His research was conducted in a crowded laboratory with his wife and several research fellows. They performed a series of experiments in which they tagged certain nucleotides with a radioactive marker to observe their assembly into DNA molecules and also observe the enzymes that directed the assembly.
Dr. Kornberg and his team were able to extract the enzyme, which he named DNA polymerase, from cells of the bacterium E. coli. In 1957, he used the enzyme to synthesize DNA in a test tube, demonstrating its role in the replication of DNA. Dr. Kornberg’s findings were published in May 1958 in the Journal of Biological Chemistry, and the following year he was appointed chairman of the Department of Biochemistry at Stanford.
In 1967, Dr. Kornberg and his team became the first to produce the active inner core of a virus in a laboratory. In 1991, Dr. Kornberg switched his focus to inorganic polyphosphate, a molecule he nicknamed “poly P.” It is found in every bacterial, plant and animal cell. Dr. Kornberg was convinced it was critical in the evolution of Earth’s first cellular organisms and could be used to develop new drugs.
A Legacy for Generations
Dr. Kornberg, who was born in Brooklyn, was the son of Jewish immigrant parents who had fled Eastern Europe to escape religious oppression. He distinguished himself as a gifted student at an early age. As a youngster he skipped several grades and in high school he earned a score of 100 percent on the New York State Regents Exam in Chemistry. He graduated high school at the age of 15 and enrolled at City College of New York. Of 200 pre-med students in his graduating class, he was one of five accepted into medical school. He moved to Rochester in the fall of 1937.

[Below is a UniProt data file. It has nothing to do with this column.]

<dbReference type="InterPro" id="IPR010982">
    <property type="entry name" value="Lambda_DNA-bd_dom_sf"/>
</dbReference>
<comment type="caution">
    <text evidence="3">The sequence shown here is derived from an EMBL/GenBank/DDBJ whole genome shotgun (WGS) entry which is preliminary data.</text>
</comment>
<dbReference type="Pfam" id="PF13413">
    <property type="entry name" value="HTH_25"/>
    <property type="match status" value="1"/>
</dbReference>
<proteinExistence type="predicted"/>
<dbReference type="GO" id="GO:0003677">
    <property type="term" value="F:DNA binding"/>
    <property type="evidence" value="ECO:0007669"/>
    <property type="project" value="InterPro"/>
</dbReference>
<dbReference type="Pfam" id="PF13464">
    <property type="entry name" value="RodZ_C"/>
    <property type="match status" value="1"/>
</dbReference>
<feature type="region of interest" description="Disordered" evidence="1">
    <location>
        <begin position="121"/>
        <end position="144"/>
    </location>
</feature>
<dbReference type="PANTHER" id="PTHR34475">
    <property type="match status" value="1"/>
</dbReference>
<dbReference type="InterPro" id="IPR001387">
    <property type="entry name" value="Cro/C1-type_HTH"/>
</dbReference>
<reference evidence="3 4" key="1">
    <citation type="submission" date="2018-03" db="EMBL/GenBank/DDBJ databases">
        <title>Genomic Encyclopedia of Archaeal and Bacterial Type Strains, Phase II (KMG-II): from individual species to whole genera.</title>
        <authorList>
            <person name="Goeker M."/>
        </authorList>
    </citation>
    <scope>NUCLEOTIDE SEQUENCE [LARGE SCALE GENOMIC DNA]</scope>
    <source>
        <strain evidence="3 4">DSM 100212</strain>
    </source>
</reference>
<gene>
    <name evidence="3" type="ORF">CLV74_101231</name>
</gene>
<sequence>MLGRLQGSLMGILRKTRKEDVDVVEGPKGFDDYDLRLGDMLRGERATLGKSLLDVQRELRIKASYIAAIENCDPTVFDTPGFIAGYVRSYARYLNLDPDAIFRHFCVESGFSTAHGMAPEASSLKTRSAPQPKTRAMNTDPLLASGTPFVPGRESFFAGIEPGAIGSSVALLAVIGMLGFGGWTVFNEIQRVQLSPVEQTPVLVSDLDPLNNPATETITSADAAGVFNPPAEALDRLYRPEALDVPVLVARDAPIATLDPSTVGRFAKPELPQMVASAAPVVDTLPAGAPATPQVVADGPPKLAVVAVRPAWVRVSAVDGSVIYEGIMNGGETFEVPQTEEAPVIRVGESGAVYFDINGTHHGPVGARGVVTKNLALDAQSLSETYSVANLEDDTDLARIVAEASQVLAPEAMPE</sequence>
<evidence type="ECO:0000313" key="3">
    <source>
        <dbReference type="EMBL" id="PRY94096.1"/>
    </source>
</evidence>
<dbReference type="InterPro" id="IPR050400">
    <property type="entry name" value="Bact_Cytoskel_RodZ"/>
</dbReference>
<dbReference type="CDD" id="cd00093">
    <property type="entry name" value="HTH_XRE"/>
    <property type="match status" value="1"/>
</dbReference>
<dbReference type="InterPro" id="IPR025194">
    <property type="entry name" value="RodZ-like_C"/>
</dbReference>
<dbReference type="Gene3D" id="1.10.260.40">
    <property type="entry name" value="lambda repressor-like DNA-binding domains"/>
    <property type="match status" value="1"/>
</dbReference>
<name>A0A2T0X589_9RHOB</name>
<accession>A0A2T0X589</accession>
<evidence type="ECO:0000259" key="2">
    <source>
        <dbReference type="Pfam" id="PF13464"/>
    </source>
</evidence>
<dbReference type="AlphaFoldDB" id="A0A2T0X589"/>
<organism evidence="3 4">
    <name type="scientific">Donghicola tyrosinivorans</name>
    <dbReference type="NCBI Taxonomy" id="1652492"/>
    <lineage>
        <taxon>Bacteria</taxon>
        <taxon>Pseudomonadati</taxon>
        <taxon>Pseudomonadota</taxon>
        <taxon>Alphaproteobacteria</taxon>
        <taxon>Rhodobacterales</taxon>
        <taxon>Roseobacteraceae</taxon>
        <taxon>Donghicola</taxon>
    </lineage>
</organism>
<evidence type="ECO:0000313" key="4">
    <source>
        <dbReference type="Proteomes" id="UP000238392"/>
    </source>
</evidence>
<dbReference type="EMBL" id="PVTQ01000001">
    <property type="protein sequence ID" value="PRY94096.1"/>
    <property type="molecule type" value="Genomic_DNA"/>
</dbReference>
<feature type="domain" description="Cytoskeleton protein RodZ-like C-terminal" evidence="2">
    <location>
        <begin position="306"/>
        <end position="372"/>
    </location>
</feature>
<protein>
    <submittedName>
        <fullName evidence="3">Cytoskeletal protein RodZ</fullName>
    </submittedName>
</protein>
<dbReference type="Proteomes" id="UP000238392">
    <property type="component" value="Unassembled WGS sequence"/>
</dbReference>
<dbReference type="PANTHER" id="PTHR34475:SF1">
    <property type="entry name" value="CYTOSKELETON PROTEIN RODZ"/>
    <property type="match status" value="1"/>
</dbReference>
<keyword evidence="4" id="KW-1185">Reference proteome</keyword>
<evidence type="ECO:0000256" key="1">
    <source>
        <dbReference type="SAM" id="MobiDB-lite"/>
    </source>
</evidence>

As a medical student, Dr. Kornberg excelled academically. His first scientific paper, on jaundice, was accepted for publication by the prestigious Journal of Clinical Investigation when he was a fourth-year medical student. Surprisingly, the study of biochemistry, to which he eventually would devote his career, held little interest for him as a medical student.
In addition to being a prolific researcher, Dr. Kornberg was also a gifted administrator. He built Stanford’s biochemistry department, recruiting a talented group of scientists who worked together for nearly half a century before they began to retire.
Phillip Pizzo, M.D., dean of Stanford’s School of Medicine and a 1970 graduate of Rochester’s School of Medicine and Dentistry, called Dr. Kornberg’s death “really the passing of a generation.”
“Without doubt, his legacy will live on for many, many generations to come,” he told the Los Angeles Times.
At the time of the dedication of the Arthur Kornberg Medical Research Building, Jay H. Stein, M.D., then chief executive officer of the Medical Center, called Dr. Kornberg “an icon who represented what we hope to accomplish in this building – the pursuit of science that leads to new treatments and cures for diseases.”
Dr. Kornberg was the author of several books. Germ Stories, his last book, is scheduled to be available in bookstores Nov. 15 and is written for children. He lived to see his son Roger receive the 2006 Nobel Prize in Chemistry.
In 1988, Dr. Kornberg married Charlene Walsh Levering, who died in 1995. In 1998, he married Carolyn Frey Dixon. In addition to his wife, he is survived by sons Roger, a professor of structural biology at Stanford; Thomas, a professor of biochemistry and biophysics at University of California at San Francisco; and Kenneth, an architect and founder of the laboratory design firm Kornberg Associates of Menlo Park and San Diego; and eight grandchildren. Stanford will host a celebration of his life and legacy. Details have yet to be announced.